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Which Epoxy is Best for Plastic? Let's find out!

Jun 09, 2021
In a recent video, we tested several Pock C's from well-known brands to glue together two pieces of steel. The results were quite impressive, with J-B Weld Original and DEF CON winning, although the

plastic

is much more difficult to glue. It's a lot harder to get a good joint, so we're going to use the original work of JB Weld, as well as these other proxies in front of me that are designed specifically for

plastic

, so today we're going to try JB Weld. Jb Welds original Bhandar gorilla plastic. plastic fusion super glue and Loctite ultra gel super glue to determine

which

of these epoxies is

best

for bonding a plastic part to a steel part ok, I consulted an expert in the field of epoxies and they advised me that when using plastics out very Be careful with the type of solvent you use to clean the surface and I recommend using isopropyl alcohol instead of something like acetone because acetone can cause microfractures in the plastic.
which epoxy is best for plastic let s find out
I have let these epoxies sit for four days and they are also 5/8 inch bolts and four inches long. I'll start testing first using gravitational force when it comes to applying weight. I want to make sure that I apply this weight right on the end of this bolt and I don't want to be on the inside and I have to apply the weight in exactly the same place because when it comes to applying weight and when it comes to physics, even being on the outside of an eighth of an inch makes a big difference in the accuracy of this. test, we include the chain count, this is right 8 pounds, okay with the chain weight, this is about 11 pounds, the only one left, the only survivor left is jay-z, well, I have to I admit that I am quite surprised that JB Solder outperformed these epoxies that are designed specifically for plastic.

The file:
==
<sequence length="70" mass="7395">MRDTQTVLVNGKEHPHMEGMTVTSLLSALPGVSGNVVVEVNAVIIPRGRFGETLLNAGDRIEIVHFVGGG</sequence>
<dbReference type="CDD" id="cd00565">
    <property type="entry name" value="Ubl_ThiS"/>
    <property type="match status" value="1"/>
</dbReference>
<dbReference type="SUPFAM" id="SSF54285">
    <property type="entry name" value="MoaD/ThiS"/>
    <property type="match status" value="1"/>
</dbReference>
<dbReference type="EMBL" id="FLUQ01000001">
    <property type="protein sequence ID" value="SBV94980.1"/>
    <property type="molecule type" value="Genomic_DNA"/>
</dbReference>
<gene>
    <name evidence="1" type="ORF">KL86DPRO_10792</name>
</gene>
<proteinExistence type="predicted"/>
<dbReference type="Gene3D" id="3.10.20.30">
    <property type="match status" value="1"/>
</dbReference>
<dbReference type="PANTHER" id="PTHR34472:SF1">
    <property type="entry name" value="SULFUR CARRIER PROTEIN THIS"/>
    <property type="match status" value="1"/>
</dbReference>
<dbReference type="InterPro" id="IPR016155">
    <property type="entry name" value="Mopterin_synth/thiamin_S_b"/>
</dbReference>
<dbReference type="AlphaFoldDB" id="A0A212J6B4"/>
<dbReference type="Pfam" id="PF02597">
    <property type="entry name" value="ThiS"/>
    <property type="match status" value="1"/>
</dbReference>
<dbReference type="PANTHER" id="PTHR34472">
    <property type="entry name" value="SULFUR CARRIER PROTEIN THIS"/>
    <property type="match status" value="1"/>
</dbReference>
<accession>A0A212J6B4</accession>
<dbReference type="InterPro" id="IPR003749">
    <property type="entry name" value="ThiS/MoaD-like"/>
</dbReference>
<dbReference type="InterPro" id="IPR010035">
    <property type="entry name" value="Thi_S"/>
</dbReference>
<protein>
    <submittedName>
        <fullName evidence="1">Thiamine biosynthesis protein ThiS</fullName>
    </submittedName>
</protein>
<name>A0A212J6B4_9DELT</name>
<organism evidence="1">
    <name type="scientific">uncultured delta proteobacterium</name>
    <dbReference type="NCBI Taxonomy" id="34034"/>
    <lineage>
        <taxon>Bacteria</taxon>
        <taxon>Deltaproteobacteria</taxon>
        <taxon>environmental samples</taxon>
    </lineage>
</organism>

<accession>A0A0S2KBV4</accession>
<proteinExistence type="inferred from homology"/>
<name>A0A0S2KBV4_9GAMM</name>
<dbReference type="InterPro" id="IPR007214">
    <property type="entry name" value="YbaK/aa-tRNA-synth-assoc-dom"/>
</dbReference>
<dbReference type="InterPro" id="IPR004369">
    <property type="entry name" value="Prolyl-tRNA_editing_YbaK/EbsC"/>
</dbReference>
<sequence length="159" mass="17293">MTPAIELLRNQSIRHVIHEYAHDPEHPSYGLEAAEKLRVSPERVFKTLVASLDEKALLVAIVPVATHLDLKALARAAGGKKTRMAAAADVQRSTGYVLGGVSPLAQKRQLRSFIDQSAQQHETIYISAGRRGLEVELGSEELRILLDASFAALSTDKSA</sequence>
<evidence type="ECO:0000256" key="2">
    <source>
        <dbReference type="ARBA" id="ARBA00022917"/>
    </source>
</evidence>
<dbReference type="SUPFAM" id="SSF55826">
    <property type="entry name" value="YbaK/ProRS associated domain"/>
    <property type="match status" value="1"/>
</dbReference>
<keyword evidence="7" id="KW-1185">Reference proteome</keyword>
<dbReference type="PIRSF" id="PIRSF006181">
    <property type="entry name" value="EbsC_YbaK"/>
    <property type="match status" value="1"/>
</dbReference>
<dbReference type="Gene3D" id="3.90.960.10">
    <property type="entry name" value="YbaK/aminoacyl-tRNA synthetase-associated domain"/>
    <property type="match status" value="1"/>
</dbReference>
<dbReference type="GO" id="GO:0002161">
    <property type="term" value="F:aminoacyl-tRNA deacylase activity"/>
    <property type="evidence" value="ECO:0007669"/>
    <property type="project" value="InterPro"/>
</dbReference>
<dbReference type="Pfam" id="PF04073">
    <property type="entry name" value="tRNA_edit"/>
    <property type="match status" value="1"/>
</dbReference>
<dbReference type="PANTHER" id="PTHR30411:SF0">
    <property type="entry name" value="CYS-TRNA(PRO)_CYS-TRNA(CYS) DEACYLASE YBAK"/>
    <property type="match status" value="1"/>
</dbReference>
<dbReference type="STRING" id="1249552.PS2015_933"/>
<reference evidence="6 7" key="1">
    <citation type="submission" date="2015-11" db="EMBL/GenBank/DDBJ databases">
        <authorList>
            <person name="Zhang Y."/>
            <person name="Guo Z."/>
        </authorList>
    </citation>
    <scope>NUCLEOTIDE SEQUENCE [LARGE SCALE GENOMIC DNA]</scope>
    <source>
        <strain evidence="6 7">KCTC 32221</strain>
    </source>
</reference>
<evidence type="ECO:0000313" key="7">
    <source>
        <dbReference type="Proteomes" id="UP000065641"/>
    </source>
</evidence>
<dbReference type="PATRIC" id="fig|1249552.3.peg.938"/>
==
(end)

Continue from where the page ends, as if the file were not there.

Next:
which epoxy is best for plastic let s find out

More Interesting Facts About,

which epoxy is best for plastic let s find out...

According to each of these products, they are designed specifically for plastic to metal or plastic to wood or plastic to some other substance, so let's take a close look at each of these to see what caused the failure, well, the

epoxy

did a very good job of adhering to the steel, there is only a small exposed area of ​​steel, about 95 percent of the

epoxy

is still on the steel, so the failure occurred because the epoxy did not stick to the surface of the plastic . remained on the steel, this super blue plastic fusion failed, the fuse of the plastic itself, you can see the gorilla is still hanging on a thread of epoxy and what is very interesting to me as it seems to me that the gorilla failed on both .
which epoxy is best for plastic let s find out